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Geo-social Recommendations

Alexis Papadimitriou apapadi@csd.auth.gr
Aristotle University Thessaloniki, Greece

Panagiotis Symeonidis symeon@csd.auth.gr
Aristotle University Thessaloniki, Greece

Yannis Manolopoulos manolopo@csd.auth.gr
Aristotle University Thessaloniki, Greece

ABSTRACT
Social networks have evolved with the combination of geographical data, into Geo-social networks (GSNs). GSNs give users the opportunity, not only to communicate with each other, but also to share images, videos, locations, and activities. The latest developments in GSNs incorporate the usage of location tracking services, such as GPS to allow users to “check-in” at various locations and record their experience. In particular, users submit ratings or personal comments for their location/activity. The vast amount of data that is being generated by users with GPS devices, such as mobile phones, needs efficient methods for its effective management. In this paper, we have implemented an online prototype system, called GeoSocial Recommender System, where users can get recommendations on friends, locations and activities. In order to provide recommendations, we represent this data by a 3-order tensor, on which latent semantic analysis and dimensionality reduction is performed using the Higher Order Singular Value Decomposition (HOSVD) technique. Also, as more data is accumulated to the system, we use incremental solutions to update our tensor. We perform an experimental evaluation of our method with a real data set and measure its effectiveness through recall/precision.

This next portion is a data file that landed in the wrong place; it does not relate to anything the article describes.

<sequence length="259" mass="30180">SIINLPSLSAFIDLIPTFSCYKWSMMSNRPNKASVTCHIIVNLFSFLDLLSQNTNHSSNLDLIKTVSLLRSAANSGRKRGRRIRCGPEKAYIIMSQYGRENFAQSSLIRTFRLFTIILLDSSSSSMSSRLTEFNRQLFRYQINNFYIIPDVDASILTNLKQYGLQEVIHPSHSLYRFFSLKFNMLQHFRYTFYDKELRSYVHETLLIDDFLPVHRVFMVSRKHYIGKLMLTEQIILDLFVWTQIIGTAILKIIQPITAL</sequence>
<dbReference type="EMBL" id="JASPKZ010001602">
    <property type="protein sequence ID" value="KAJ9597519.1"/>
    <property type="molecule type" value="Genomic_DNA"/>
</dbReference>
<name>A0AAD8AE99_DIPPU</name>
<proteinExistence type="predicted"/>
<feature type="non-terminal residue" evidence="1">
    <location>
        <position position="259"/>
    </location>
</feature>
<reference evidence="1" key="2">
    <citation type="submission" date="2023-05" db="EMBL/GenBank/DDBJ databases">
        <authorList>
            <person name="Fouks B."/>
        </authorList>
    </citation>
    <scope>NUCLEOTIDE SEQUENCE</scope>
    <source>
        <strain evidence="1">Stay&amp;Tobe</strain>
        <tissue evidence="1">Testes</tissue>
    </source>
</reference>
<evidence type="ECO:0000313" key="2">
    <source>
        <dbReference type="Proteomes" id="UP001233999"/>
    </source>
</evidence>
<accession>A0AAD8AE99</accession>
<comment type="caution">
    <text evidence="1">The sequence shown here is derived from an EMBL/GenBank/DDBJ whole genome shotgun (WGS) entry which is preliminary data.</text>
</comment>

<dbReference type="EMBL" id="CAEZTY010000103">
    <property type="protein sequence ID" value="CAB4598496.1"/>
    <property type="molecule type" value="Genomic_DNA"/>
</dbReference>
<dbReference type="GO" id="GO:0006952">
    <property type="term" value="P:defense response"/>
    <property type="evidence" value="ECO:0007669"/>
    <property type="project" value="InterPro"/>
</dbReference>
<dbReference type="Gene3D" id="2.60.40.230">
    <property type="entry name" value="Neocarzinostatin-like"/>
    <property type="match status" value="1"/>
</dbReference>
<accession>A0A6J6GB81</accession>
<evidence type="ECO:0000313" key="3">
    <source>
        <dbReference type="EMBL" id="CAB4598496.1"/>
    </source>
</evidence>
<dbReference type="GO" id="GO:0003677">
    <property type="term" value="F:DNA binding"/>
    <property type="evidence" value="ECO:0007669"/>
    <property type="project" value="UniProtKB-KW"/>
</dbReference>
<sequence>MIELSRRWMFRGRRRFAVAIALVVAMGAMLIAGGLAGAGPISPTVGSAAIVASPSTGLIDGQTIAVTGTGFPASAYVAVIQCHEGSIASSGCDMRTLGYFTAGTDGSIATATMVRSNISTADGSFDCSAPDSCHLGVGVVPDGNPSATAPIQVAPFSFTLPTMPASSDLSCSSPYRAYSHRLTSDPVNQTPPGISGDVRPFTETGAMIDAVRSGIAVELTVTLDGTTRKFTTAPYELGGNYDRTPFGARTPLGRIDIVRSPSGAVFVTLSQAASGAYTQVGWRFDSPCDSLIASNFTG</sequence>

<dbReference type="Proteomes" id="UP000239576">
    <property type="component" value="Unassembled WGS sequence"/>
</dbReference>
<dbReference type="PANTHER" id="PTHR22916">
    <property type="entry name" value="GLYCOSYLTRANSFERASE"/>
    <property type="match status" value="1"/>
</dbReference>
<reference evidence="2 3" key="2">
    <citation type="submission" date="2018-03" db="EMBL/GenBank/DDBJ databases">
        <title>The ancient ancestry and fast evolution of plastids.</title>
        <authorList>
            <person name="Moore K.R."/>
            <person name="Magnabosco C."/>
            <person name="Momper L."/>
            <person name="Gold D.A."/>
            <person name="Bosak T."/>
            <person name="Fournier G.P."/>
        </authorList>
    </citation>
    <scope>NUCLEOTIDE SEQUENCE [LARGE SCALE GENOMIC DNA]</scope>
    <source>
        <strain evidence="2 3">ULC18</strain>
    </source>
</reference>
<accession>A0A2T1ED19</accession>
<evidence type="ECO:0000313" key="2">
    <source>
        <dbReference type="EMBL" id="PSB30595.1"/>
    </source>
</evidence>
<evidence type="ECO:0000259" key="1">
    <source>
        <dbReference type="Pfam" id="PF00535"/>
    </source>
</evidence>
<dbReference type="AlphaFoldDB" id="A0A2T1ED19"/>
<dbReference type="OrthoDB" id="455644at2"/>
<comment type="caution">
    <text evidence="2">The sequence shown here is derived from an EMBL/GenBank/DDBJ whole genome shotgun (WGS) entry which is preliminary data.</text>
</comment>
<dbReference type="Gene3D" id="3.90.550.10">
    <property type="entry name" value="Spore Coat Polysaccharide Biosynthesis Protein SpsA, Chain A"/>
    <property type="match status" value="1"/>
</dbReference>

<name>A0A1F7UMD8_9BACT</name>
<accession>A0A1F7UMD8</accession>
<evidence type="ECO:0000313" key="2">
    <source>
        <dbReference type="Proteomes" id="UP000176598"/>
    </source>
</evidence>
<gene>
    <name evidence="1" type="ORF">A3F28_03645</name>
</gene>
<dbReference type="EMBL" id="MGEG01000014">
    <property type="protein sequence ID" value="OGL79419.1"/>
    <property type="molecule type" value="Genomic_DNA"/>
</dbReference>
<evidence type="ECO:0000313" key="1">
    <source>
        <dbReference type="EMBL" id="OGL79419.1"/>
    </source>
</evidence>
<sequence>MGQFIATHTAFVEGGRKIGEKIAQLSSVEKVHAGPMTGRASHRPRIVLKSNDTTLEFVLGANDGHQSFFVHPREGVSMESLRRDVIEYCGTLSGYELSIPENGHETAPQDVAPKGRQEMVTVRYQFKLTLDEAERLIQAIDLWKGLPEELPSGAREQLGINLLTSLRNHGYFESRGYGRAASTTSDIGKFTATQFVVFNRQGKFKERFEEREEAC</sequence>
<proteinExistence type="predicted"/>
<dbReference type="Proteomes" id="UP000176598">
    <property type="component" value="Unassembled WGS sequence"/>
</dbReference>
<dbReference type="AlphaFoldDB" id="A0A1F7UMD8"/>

Keywords
tensor, geographical, social, geo-social, recommendations

1. INTRODUCTION